They say, ‘hard work never killed a man.’ That person has never been to Saddle Mountain Ranches outside Othello.
Dawn breaks and the melody of moos proliferates from the edge of your conscious until it’s the only thing noticeable. And the only reason you weren’t up all night enjoying nature’s finest chorus in the bunkhouse 100 yards from the cow-pen, well, you’ve been averaging 14 hour days for a straight month. Just ask Devon or Darin Michel, owners of Saddle Mountain Ranches. Their last day off was March 12th. The next day off is predicted to be in June sometime. Predicted. Such is the life of a cattle rancher in America today.
And here you thought the bacon wrapped filet you had on your date last night magically appeared in the restaurant’s kitchen as if it dropped from Heaven itself. Out here that mentality receives a friendly chuckle, and then they get back to work. This year the dust has been dampened by the unusual late spring torrents which only increased our labor load and slowed the process to one muddy boot-print after another.
After 15 years of running this show with experienced cowboys, we rookies with gloves couldn’t upset their efficiency.
Our first day started late, (8am) due to said rains and the screaming wind, with a six mile cattle drive in from the many acred pasture north of the ranch. About 2pm the bunkhouse was in sight and soon the cows were grazing mildly and lunch was ready. Tana Mielke, chef de cuisine here at Pomegranate, along with Devon’s fiancée Nicole, and Lisa Dupar helped to prepare some of the best chili ever tasted by man or woman. Of course Washington State beef played the star, and beer from the graying-at-the-temples ice chest outside chilled our supporting cast.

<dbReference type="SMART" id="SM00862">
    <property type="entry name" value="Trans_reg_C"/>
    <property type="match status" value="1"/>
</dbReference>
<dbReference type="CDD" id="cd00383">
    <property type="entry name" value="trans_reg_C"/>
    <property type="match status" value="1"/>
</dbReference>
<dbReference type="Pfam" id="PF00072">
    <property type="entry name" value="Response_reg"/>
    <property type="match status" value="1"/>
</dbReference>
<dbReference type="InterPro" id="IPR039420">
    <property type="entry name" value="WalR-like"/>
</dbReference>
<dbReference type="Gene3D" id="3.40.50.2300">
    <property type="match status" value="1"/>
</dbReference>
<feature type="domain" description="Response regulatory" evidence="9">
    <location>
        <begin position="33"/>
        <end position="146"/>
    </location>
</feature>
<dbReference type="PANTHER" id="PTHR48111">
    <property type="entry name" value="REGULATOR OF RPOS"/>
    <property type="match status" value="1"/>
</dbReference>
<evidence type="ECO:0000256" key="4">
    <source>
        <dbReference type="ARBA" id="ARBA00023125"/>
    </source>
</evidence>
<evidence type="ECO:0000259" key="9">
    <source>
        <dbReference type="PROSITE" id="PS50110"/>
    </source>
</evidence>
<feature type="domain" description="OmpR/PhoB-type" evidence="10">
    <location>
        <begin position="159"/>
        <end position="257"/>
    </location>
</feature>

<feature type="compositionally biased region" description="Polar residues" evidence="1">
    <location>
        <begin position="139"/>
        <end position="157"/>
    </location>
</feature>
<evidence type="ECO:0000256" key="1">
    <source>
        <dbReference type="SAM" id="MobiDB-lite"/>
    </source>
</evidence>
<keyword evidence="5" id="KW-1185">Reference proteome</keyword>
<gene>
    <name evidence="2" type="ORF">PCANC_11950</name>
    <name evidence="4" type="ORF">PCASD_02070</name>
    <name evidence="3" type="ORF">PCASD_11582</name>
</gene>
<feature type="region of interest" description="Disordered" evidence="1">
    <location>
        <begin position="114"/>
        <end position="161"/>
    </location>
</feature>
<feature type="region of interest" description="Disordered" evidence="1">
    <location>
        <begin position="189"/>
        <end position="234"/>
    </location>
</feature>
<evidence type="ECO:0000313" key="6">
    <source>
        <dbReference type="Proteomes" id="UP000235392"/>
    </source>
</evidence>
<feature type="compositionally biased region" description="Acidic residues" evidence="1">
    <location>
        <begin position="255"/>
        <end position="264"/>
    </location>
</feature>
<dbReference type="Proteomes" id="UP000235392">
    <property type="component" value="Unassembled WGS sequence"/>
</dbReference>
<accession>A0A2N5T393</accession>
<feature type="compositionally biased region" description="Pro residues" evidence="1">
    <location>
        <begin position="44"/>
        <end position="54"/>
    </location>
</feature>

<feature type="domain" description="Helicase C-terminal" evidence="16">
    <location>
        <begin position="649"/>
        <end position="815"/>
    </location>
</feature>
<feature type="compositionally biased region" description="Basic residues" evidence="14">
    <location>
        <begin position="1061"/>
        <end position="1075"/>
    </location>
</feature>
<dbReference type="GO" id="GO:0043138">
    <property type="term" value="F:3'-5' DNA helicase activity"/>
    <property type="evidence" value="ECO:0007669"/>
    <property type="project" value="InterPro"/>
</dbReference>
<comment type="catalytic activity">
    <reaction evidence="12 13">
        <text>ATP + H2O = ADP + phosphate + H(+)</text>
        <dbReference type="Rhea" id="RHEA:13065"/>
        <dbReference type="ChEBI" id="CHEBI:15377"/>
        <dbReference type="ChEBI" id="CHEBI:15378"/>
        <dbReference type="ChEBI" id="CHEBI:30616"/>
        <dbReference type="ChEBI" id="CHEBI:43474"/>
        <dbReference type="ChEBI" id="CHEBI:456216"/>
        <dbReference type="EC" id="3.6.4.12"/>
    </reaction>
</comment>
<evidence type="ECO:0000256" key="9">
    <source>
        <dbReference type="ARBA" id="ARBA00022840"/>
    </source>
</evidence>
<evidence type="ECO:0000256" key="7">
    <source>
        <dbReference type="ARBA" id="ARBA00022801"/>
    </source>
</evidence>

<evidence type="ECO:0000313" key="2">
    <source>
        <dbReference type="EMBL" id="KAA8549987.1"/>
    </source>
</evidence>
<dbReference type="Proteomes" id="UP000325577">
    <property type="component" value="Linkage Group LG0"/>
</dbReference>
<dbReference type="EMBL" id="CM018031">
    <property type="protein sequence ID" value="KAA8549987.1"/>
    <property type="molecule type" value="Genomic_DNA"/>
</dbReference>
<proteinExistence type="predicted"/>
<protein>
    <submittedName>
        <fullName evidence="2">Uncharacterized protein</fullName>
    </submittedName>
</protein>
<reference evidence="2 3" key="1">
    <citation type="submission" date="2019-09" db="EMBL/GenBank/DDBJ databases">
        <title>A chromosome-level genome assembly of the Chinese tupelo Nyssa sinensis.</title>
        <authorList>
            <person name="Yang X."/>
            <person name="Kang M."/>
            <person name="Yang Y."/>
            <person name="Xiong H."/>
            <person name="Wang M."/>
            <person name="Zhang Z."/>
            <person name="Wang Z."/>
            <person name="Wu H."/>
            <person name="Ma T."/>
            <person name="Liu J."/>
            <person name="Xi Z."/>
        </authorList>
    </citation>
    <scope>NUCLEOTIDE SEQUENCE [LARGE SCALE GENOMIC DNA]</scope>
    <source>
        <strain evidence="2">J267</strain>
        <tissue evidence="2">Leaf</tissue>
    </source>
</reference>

Refreshed and ready to finish herding and then pairing the mothers and calves, we got right to work. At sundown we focused what remained of our energy and corralled the herd and then headed in for dinner. Tonight’s menu: Berkshire pork. Baked potato soaked in olive oil and coated in crushed garlic and salad with farm fresh vegetables. This is the only way to eat if you ask me.
In the early morning as the sun was searing the dark, but wispy cloud cover, we got to it. First order of business was separating the mother from her calf. The calves need a range of procedures from color-coded ear tags linking them and their mother, to; shots, branding and castration.
Another full day of back breaking duties to fulfill faithfully. That’s the code out here for these cowboys. Day in, day out, they labor with a love most of us non-cattle ranchers ever see. The other code out here where natural beauty runs deep, ‘it ain’t bragging if you can do it’. I didn’t see any bragging in this bunch, but that doesn’t mean it doesn’t happen. Especially when it comes to rope skills, I heard. That, and eating Tana, Nicole and Lisa’s contribution from the kitchen.
I, on the other hand, was a great supervisor, and I’d just like to say here that everyone was amazing to me. After a trip like this, a new appreciation and wonder will occupy the 20,000 acres you graze, too.